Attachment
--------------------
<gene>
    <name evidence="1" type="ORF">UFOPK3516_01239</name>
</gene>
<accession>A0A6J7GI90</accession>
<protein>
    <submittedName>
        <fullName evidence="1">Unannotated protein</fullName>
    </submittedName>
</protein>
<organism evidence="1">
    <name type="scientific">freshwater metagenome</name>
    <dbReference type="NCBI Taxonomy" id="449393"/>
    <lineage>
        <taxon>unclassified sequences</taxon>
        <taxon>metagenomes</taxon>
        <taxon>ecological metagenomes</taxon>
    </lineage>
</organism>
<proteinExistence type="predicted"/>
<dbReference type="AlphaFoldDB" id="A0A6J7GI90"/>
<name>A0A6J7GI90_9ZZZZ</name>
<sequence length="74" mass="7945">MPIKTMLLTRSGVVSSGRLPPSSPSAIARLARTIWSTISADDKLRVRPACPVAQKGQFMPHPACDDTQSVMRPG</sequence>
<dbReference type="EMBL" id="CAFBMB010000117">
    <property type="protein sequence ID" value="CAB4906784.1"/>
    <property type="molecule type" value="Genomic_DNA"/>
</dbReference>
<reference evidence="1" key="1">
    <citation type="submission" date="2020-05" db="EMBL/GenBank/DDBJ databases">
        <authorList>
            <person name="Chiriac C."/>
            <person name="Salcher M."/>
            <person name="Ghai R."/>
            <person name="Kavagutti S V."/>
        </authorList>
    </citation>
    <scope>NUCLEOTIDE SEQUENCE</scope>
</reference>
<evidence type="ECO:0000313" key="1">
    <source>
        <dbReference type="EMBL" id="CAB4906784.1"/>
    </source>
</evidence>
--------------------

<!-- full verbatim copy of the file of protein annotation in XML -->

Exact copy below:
<gene>
    <name evidence="1" type="ORF">UFOPK3516_01239</name>
</gene>
<accession>A0A6J7GI90</accession>
<protein>
    <submittedName>
        <fullName evidence="1">Unannotated protein</fullName>
    </submittedName>
</protein>
<organism evidence="1">
    <name type="scientific">freshwater metagenome</name>
    <dbReference type="NCBI Taxonomy" id="449393"/>
    <lineage>
        <taxon>unclassified sequences</taxon>
        <taxon>metagenomes</taxon>
        <taxon>ecological metagenomes</taxon>
    </lineage>
</organism>
<proteinExistence type="predicted"/>
<dbReference type="AlphaFoldDB" id="A0A6J7GI90"/>
<name>A0A6J7GI90_9ZZZZ</name>
<sequence length="74" mass="7945">MPIKTMLLTRSGVVSSGRLPPSSPSAIARLARTIWSTISADDKLRVRPACPVAQKGQFMPHPACDDTQSVMRPG</sequence>
<dbReference type="EMBL" id="CAFBMB010000117">
    <property type="protein sequence ID" value="CAB4906784.1"/>
    <property type="molecule type" value="Genomic_DNA"/>
</dbReference>
<reference evidence="1" key="1">
    <citation type="submission" date="2020-05" db="EMBL/GenBank/DDBJ databases">
        <authorList>
            <person name="Chiriac C."/>
            <person name="Salcher M."/>
            <person name="Ghai R."/>
            <person name="Kavagutti S V."/>
        </authorList>
    </citation>
    <scope>NUCLEOTIDE SEQUENCE</scope>
</reference>
<evidence type="ECO:0000313" key="1">
    <source>
        <dbReference type="EMBL" id="CAB4906784.1"/>
    </source>
</evidence>